Small evaginations that serve as irregularities between the epithelium and connective tissue.
They serve where tissue is subject to friction.
Do epitheail cells show Polarity?
What does the lamina propria do?
The connective tissue that underlies the
epithelia lining of the organs of the digestive, respiratory, and
the opposite end, usually facing a space,
Regions of cuboidal or columnar cells
that adjoin the neighboring cells are called
The Lateral Surfaces.
cell membranes here often have numerous infoldings to increase
the area of that surface, increasing its functional capacity.
All epithelial cells in contact with subjacent connective tissue
have at their basal surfaces a specialized, feltlike sheet of extracellularmaterial referred to as....
Nearest the epithelial basal poles is an electron-dense layer,
20-100 nm thick, consisting of a network of fine fibrils that
The Basal Lamina:
This lamina is made up of fine fibrils near the epithelial basal pole
Lies Beneath the Basal lamina and is a more diffuse and fibrous.
The 3 parts that make up the Basal Lamina are?
Laminin: These are large glycoproteins that self-assemble
as a lacelike network immediately below the cells’ basal
poles where they are held in place by the transmembrane
■■ Type IV collagen: Monomers of type IV collagen contain
three polypeptide chains and self-assemble further
to form a feltlike layer.
■■ The laminin and type IV collagen networks are held
together by the adhesive glycoprotein entactin/
nidogen, and by perlecan, a proteoglycan.
lateral surfaces of epithelial cells exhibit several specialized
intercellular junctions, which serve different functions
The 3 are:
Tight or occluding junctions form a seal between
■■ Adherent or anchoring junctions are sites of string cell
■■ Gap junctions are channels for communication
between adjacent cells.
The seal between the membranes is due to
interactions between the transmembrane proteins known as?
and occludin of each cell.
Review the joint complexes of epithelial cells:
Most cuboidal or columnar epithelial cells have four major
types of intercellular junctional complexes. At the apical end,
You have tight junctions (zonulae
occludens) and adherent junctions (zonulae adherens) are
typically close together and each forms a continuous ribbon
around the cell. Multiple ridges of the tight junction prevent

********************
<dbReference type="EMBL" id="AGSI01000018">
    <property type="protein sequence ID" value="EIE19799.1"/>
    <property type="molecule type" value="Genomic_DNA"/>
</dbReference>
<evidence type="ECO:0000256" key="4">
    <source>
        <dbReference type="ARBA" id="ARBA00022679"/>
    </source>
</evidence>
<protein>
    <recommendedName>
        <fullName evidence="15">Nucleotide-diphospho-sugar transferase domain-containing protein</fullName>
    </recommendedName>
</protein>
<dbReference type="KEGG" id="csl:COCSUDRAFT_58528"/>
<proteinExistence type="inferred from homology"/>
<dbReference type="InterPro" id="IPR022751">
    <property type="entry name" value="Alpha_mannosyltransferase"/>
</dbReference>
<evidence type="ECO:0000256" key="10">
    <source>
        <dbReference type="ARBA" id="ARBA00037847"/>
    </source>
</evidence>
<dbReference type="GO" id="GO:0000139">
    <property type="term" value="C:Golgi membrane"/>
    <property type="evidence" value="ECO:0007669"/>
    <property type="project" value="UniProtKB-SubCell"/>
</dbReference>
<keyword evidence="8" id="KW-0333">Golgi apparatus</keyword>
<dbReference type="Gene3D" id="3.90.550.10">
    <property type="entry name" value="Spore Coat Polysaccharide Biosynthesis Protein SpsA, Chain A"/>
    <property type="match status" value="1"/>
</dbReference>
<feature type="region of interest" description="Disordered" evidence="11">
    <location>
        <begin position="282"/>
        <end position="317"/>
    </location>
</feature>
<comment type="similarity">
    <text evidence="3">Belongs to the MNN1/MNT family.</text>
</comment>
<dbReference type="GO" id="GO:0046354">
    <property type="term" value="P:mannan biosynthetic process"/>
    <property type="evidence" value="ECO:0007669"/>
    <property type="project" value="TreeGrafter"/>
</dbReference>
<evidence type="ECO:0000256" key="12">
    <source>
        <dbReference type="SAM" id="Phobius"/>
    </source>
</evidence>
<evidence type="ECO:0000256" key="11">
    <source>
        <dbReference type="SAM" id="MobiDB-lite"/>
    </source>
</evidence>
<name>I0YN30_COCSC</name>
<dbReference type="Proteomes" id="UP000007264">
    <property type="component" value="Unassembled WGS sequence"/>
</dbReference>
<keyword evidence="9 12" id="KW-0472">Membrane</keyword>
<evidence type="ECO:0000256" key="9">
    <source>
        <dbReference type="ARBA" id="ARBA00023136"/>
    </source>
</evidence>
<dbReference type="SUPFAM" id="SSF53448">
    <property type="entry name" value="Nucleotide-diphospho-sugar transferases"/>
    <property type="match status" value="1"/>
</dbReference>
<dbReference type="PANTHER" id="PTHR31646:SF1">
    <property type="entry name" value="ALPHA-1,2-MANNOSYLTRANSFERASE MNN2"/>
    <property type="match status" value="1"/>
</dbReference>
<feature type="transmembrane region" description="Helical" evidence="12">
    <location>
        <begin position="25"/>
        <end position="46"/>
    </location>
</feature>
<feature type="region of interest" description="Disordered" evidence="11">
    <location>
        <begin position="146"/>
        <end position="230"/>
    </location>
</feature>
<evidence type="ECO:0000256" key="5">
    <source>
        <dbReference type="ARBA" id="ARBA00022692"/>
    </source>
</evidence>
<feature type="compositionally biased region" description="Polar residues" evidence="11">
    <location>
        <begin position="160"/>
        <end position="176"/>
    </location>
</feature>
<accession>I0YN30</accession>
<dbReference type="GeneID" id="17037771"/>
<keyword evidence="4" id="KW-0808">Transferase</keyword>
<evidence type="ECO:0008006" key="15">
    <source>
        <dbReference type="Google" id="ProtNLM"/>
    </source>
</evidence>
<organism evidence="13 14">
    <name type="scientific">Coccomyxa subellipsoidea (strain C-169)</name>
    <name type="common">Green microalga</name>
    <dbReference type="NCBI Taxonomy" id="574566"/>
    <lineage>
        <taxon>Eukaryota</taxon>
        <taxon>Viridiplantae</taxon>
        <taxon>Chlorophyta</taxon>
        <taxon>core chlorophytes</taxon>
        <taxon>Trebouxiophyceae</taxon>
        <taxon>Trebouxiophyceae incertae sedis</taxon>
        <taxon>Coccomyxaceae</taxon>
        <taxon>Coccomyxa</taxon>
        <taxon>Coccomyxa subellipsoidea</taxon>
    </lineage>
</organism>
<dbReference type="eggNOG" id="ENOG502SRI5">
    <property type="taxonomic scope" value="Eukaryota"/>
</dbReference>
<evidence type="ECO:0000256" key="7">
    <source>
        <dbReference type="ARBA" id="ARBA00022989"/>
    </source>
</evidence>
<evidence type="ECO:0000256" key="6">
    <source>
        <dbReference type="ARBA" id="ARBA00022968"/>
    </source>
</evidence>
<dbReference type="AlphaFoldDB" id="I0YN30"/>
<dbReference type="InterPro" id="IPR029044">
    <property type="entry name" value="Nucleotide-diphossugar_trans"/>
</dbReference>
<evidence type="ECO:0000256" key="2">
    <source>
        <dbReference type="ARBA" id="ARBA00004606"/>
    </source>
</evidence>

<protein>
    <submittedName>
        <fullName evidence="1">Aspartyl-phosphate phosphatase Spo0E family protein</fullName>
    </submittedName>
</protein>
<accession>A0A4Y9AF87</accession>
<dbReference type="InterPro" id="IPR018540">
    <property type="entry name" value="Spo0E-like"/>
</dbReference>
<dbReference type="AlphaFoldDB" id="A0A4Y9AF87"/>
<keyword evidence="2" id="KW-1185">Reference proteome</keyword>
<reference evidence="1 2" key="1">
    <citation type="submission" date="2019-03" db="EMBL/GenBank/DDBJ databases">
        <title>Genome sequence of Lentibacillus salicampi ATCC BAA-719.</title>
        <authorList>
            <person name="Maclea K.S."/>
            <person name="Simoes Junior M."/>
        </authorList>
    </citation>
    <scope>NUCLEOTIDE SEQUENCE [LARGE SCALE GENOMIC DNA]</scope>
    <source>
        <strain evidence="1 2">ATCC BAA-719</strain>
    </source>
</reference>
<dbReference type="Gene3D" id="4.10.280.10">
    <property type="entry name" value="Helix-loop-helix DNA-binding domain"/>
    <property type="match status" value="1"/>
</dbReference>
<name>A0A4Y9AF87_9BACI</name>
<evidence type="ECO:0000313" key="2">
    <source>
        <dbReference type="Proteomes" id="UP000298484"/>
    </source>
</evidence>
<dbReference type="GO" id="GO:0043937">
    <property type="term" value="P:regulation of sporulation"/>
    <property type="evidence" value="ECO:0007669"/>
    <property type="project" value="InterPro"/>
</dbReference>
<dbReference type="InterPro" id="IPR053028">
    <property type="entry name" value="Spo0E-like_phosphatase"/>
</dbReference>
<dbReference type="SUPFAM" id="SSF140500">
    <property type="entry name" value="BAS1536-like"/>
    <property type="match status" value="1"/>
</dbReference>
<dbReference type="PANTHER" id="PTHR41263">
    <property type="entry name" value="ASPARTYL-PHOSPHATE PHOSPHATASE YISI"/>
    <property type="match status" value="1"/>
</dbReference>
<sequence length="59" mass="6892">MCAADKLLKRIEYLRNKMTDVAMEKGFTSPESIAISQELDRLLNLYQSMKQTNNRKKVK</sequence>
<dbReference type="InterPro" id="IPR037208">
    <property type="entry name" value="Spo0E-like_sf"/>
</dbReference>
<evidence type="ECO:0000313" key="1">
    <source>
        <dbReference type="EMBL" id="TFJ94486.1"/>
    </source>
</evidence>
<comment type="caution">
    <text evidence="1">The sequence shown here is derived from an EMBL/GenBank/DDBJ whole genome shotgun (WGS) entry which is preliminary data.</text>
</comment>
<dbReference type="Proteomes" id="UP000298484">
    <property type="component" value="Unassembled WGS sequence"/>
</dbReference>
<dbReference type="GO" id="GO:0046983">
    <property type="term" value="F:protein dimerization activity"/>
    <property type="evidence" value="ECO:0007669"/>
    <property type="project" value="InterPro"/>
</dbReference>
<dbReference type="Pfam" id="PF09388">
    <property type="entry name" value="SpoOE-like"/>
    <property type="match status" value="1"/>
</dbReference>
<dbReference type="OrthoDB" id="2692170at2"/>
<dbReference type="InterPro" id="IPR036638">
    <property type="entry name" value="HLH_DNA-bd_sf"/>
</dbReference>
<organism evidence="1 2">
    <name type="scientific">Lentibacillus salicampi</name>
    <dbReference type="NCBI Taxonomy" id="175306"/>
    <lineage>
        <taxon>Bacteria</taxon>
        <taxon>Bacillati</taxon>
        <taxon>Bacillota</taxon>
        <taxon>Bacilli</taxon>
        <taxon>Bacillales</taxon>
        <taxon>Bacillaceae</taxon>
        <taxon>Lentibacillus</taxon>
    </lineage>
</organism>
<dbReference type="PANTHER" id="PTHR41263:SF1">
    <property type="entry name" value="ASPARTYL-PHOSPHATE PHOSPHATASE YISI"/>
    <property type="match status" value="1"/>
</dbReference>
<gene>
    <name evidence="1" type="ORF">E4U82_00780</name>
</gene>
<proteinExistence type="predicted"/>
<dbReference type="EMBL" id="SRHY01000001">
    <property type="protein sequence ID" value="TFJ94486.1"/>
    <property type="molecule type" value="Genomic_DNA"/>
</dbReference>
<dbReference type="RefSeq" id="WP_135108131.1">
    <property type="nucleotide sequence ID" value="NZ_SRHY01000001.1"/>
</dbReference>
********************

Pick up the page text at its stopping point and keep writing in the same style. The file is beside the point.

passive flow of material between the cells but are not very
each a patch of many __________in the adjacent cell membranes,
have little strength but serve as intercellular channels
for flow of molecules.
Desmosomes (macula adherens)
Surface structure that helps with matching adjacent cells
What bind epithelial cells to the underlying basal lamina?
Adherent of anchoring junctions (Zonula Adherens) is done with?
Cell adhesion is mediated by cadherins in the presence of Ca2+.
After Tight Junctions, you have a second kind of junction, known as Zonula Adherens, what do they do?
encircles the epithelial cell,
usually immediately below the zonula occludens. This is an
adherent junction, firmly anchoring a cell to its neighbors.
What do Cadherins do?
They mediate cell adhesion and transmembrane
glycoproteins of each cell that interact in the presence
of Ca2+. At their cytoplasmic ends, cadherins bind catenin
that is linked via actin-binding proteins to actin filaments
What are Maculae adherens or desmosomes?
structures at the surface of one cell that are matched
with identical structures at an adjacent cell surface
Desmosomes (macula adherens) also contain:
larger members of the
cadherin family called desmoglein and desmocollin. On the
cytoplasmic side of each cell membrane, these proteins insert
into a dense attachment plaque of anchoring proteins (plakoglobin and desmoplakin) that bind intermediate filaments
rather than actin filaments.
The gap junction proteins, called connexins do what?
complexes called connexons, each of which has a central
hydrophilic pore about 1.5 nm in diameter.
cells attach, connexins in the adjacent cell membranes move
laterally and align to form connexons between the two cells
(Figure 4–4), with each junction having dozens or hundreds
of aligned connexon pairs.
If you have Abnormal desmosome function, it causes
What are Hemidesmosomes?
These adhesive structures
resemble a half-desmosome ultrastructurally, but, unlike
desmosomes, they contain abundant integrins rather than
cadherins. The transmembrane integrin proteins bind the
extracellular macromolecules laminin and collagen type IV.
If you have a Defect of hemidesmosomes.....
What do Microvili do and where are they located?
These modifications are specialized for absorption e.g. Small intestines where they appear as brush/striated border
If you lose the small intestine brush border.....
You will have Celiac disease
Stereocilia are a much less common type of apical process,
restricted to absorptive epithelial cells lining the epididymis
(Figure 4–9) and the proximal part of ductus deferens in the
male reproductive system.
What do they do??
Like microvilli, stereocilia increase
the cells’ surface area, facilitating absorption. More specialized
stereocilia with a motion-detecting function are important
components of inner ear sensory cells.
What do Complexes with axonemal dyneins do?
bound to a microtubule in each doublet extend as “arms”
toward a microtubule of the next doublet. With energy from
adenosine triphosphate (ATP), dynein-powered sliding of
adjacent doublets relative to each other bends the axoneme and a rapid series of these sliding movements produces the beating motion of epithelial cilia.
... are larger than microvilli, and have the 9+2 conformation called...axoneme, which are continuous with basal bodies, which areapical cytoplasmic structures just below the cell membrane
Basal bodies have a structure similar
to that of centrioles, with triplets of microtubules and dynamic
tubulin protofilaments forming rootlets anchoring the entire
structure to the cytoskeleton.